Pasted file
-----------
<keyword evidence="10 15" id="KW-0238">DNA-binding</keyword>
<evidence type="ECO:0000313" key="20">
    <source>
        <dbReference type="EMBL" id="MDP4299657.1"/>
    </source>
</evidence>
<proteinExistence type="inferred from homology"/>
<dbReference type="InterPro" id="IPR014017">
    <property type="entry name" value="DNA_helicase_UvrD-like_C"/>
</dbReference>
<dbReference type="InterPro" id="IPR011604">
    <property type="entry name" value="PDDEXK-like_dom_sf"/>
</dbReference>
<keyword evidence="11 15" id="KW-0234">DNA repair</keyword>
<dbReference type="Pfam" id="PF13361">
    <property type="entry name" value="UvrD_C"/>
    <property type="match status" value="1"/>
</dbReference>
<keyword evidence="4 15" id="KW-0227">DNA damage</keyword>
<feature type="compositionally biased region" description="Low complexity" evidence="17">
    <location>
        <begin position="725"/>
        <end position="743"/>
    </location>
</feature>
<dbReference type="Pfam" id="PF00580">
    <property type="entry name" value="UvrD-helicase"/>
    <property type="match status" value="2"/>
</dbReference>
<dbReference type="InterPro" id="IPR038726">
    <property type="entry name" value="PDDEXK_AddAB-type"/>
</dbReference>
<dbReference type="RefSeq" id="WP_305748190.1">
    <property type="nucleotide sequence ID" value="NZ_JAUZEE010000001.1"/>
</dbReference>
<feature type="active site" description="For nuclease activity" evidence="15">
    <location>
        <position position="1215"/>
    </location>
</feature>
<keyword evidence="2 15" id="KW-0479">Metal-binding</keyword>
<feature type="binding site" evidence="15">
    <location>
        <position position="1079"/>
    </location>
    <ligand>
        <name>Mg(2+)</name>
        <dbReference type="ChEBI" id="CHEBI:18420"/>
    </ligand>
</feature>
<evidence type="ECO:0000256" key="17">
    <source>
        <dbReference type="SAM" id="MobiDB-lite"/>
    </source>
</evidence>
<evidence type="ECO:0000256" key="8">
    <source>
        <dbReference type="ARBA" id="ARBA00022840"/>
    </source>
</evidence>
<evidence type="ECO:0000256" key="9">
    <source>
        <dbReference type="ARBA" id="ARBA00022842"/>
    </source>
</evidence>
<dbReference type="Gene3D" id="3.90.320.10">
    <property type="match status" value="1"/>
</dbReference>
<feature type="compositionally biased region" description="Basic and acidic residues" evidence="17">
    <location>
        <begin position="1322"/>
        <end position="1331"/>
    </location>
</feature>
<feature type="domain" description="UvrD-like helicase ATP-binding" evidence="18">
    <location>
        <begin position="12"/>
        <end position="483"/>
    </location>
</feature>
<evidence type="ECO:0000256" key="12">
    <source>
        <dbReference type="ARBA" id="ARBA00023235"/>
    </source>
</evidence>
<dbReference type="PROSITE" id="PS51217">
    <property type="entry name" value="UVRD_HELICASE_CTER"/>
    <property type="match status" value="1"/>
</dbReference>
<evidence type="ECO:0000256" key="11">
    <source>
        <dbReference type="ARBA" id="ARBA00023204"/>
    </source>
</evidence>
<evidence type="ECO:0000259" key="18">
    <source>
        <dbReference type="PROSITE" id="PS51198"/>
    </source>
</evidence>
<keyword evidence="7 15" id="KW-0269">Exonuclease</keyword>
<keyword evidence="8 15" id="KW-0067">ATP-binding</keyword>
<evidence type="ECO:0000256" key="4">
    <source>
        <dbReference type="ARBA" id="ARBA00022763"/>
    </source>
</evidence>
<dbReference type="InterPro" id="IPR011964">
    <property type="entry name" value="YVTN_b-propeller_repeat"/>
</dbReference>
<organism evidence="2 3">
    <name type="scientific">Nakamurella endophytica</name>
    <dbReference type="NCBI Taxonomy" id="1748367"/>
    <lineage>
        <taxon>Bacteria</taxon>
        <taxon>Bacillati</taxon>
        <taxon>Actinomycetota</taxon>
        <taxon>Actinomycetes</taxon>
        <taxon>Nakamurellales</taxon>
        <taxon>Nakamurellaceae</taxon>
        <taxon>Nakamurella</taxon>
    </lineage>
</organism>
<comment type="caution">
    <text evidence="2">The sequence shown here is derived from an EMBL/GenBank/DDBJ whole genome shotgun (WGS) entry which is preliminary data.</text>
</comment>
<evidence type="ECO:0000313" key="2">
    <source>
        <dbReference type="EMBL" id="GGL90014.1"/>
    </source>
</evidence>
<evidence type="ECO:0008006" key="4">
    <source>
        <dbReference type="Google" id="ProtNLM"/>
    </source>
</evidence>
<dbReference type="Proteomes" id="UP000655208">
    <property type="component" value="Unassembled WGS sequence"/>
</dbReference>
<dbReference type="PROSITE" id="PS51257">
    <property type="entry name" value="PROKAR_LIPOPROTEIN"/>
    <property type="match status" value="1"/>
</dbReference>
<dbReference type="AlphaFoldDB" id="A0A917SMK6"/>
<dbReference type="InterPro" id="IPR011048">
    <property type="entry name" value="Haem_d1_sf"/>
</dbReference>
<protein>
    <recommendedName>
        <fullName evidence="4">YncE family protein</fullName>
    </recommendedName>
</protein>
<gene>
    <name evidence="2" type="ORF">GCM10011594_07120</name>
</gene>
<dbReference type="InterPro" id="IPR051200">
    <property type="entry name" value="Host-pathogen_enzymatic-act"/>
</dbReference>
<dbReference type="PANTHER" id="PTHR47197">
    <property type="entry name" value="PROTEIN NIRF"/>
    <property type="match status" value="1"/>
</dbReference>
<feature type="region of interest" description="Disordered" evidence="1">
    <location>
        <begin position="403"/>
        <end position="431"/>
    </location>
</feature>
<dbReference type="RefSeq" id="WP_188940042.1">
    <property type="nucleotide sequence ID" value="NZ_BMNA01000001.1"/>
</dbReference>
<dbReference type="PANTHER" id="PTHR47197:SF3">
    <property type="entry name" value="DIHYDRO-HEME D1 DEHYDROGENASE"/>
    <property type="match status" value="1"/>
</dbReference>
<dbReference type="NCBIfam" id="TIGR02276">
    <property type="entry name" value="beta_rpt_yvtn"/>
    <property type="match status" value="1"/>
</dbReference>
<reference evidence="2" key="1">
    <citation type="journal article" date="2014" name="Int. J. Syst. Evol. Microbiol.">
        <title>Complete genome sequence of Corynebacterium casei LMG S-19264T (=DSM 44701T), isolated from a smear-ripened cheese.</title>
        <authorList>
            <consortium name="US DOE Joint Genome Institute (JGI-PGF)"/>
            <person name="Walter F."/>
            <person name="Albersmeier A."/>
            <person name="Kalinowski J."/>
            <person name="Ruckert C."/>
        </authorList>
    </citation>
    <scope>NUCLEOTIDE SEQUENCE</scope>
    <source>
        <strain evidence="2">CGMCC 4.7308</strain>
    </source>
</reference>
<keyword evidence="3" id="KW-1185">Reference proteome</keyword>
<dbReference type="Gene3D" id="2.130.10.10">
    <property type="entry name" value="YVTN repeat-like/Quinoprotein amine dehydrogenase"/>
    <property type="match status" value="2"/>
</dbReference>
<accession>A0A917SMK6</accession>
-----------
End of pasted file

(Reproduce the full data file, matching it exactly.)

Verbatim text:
<keyword evidence="10 15" id="KW-0238">DNA-binding</keyword>
<evidence type="ECO:0000313" key="20">
    <source>
        <dbReference type="EMBL" id="MDP4299657.1"/>
    </source>
</evidence>
<proteinExistence type="inferred from homology"/>
<dbReference type="InterPro" id="IPR014017">
    <property type="entry name" value="DNA_helicase_UvrD-like_C"/>
</dbReference>
<dbReference type="InterPro" id="IPR011604">
    <property type="entry name" value="PDDEXK-like_dom_sf"/>
</dbReference>
<keyword evidence="11 15" id="KW-0234">DNA repair</keyword>
<dbReference type="Pfam" id="PF13361">
    <property type="entry name" value="UvrD_C"/>
    <property type="match status" value="1"/>
</dbReference>
<keyword evidence="4 15" id="KW-0227">DNA damage</keyword>
<feature type="compositionally biased region" description="Low complexity" evidence="17">
    <location>
        <begin position="725"/>
        <end position="743"/>
    </location>
</feature>
<dbReference type="Pfam" id="PF00580">
    <property type="entry name" value="UvrD-helicase"/>
    <property type="match status" value="2"/>
</dbReference>
<dbReference type="InterPro" id="IPR038726">
    <property type="entry name" value="PDDEXK_AddAB-type"/>
</dbReference>
<dbReference type="RefSeq" id="WP_305748190.1">
    <property type="nucleotide sequence ID" value="NZ_JAUZEE010000001.1"/>
</dbReference>
<feature type="active site" description="For nuclease activity" evidence="15">
    <location>
        <position position="1215"/>
    </location>
</feature>
<keyword evidence="2 15" id="KW-0479">Metal-binding</keyword>
<feature type="binding site" evidence="15">
    <location>
        <position position="1079"/>
    </location>
    <ligand>
        <name>Mg(2+)</name>
        <dbReference type="ChEBI" id="CHEBI:18420"/>
    </ligand>
</feature>
<evidence type="ECO:0000256" key="17">
    <source>
        <dbReference type="SAM" id="MobiDB-lite"/>
    </source>
</evidence>
<evidence type="ECO:0000256" key="8">
    <source>
        <dbReference type="ARBA" id="ARBA00022840"/>
    </source>
</evidence>
<evidence type="ECO:0000256" key="9">
    <source>
        <dbReference type="ARBA" id="ARBA00022842"/>
    </source>
</evidence>
<dbReference type="Gene3D" id="3.90.320.10">
    <property type="match status" value="1"/>
</dbReference>
<feature type="compositionally biased region" description="Basic and acidic residues" evidence="17">
    <location>
        <begin position="1322"/>
        <end position="1331"/>
    </location>
</feature>
<feature type="domain" description="UvrD-like helicase ATP-binding" evidence="18">
    <location>
        <begin position="12"/>
        <end position="483"/>
    </location>
</feature>
<evidence type="ECO:0000256" key="12">
    <source>
        <dbReference type="ARBA" id="ARBA00023235"/>
    </source>
</evidence>
<dbReference type="PROSITE" id="PS51217">
    <property type="entry name" value="UVRD_HELICASE_CTER"/>
    <property type="match status" value="1"/>
</dbReference>
<evidence type="ECO:0000256" key="11">
    <source>
        <dbReference type="ARBA" id="ARBA00023204"/>
    </source>
</evidence>
<evidence type="ECO:0000259" key="18">
    <source>
        <dbReference type="PROSITE" id="PS51198"/>
    </source>
</evidence>
<keyword evidence="7 15" id="KW-0269">Exonuclease</keyword>
<keyword evidence="8 15" id="KW-0067">ATP-binding</keyword>
<evidence type="ECO:0000256" key="4">
    <source>
        <dbReference type="ARBA" id="ARBA00022763"/>
    </source>
</evidence>
<dbReference type="InterPro" id="IPR011964">
    <property type="entry name" value="YVTN_b-propeller_repeat"/>
</dbReference>
<organism evidence="2 3">
    <name type="scientific">Nakamurella endophytica</name>
    <dbReference type="NCBI Taxonomy" id="1748367"/>
    <lineage>
        <taxon>Bacteria</taxon>
        <taxon>Bacillati</taxon>
        <taxon>Actinomycetota</taxon>
        <taxon>Actinomycetes</taxon>
        <taxon>Nakamurellales</taxon>
        <taxon>Nakamurellaceae</taxon>
        <taxon>Nakamurella</taxon>
    </lineage>
</organism>
<comment type="caution">
    <text evidence="2">The sequence shown here is derived from an EMBL/GenBank/DDBJ whole genome shotgun (WGS) entry which is preliminary data.</text>
</comment>
<evidence type="ECO:0000313" key="2">
    <source>
        <dbReference type="EMBL" id="GGL90014.1"/>
    </source>
</evidence>
<evidence type="ECO:0008006" key="4">
    <source>
        <dbReference type="Google" id="ProtNLM"/>
    </source>
</evidence>
<dbReference type="Proteomes" id="UP000655208">
    <property type="component" value="Unassembled WGS sequence"/>
</dbReference>
<dbReference type="PROSITE" id="PS51257">
    <property type="entry name" value="PROKAR_LIPOPROTEIN"/>
    <property type="match status" value="1"/>
</dbReference>
<dbReference type="AlphaFoldDB" id="A0A917SMK6"/>
<dbReference type="InterPro" id="IPR011048">
    <property type="entry name" value="Haem_d1_sf"/>
</dbReference>
<protein>
    <recommendedName>
        <fullName evidence="4">YncE family protein</fullName>
    </recommendedName>
</protein>
<gene>
    <name evidence="2" type="ORF">GCM10011594_07120</name>
</gene>
<dbReference type="InterPro" id="IPR051200">
    <property type="entry name" value="Host-pathogen_enzymatic-act"/>
</dbReference>
<dbReference type="PANTHER" id="PTHR47197">
    <property type="entry name" value="PROTEIN NIRF"/>
    <property type="match status" value="1"/>
</dbReference>
<feature type="region of interest" description="Disordered" evidence="1">
    <location>
        <begin position="403"/>
        <end position="431"/>
    </location>
</feature>
<dbReference type="RefSeq" id="WP_188940042.1">
    <property type="nucleotide sequence ID" value="NZ_BMNA01000001.1"/>
</dbReference>
<dbReference type="PANTHER" id="PTHR47197:SF3">
    <property type="entry name" value="DIHYDRO-HEME D1 DEHYDROGENASE"/>
    <property type="match status" value="1"/>
</dbReference>
<dbReference type="NCBIfam" id="TIGR02276">
    <property type="entry name" value="beta_rpt_yvtn"/>
    <property type="match status" value="1"/>
</dbReference>
<reference evidence="2" key="1">
    <citation type="journal article" date="2014" name="Int. J. Syst. Evol. Microbiol.">
        <title>Complete genome sequence of Corynebacterium casei LMG S-19264T (=DSM 44701T), isolated from a smear-ripened cheese.</title>
        <authorList>
            <consortium name="US DOE Joint Genome Institute (JGI-PGF)"/>
            <person name="Walter F."/>
            <person name="Albersmeier A."/>
            <person name="Kalinowski J."/>
            <person name="Ruckert C."/>
        </authorList>
    </citation>
    <scope>NUCLEOTIDE SEQUENCE</scope>
    <source>
        <strain evidence="2">CGMCC 4.7308</strain>
    </source>
</reference>
<keyword evidence="3" id="KW-1185">Reference proteome</keyword>
<dbReference type="Gene3D" id="2.130.10.10">
    <property type="entry name" value="YVTN repeat-like/Quinoprotein amine dehydrogenase"/>
    <property type="match status" value="2"/>
</dbReference>
<accession>A0A917SMK6</accession>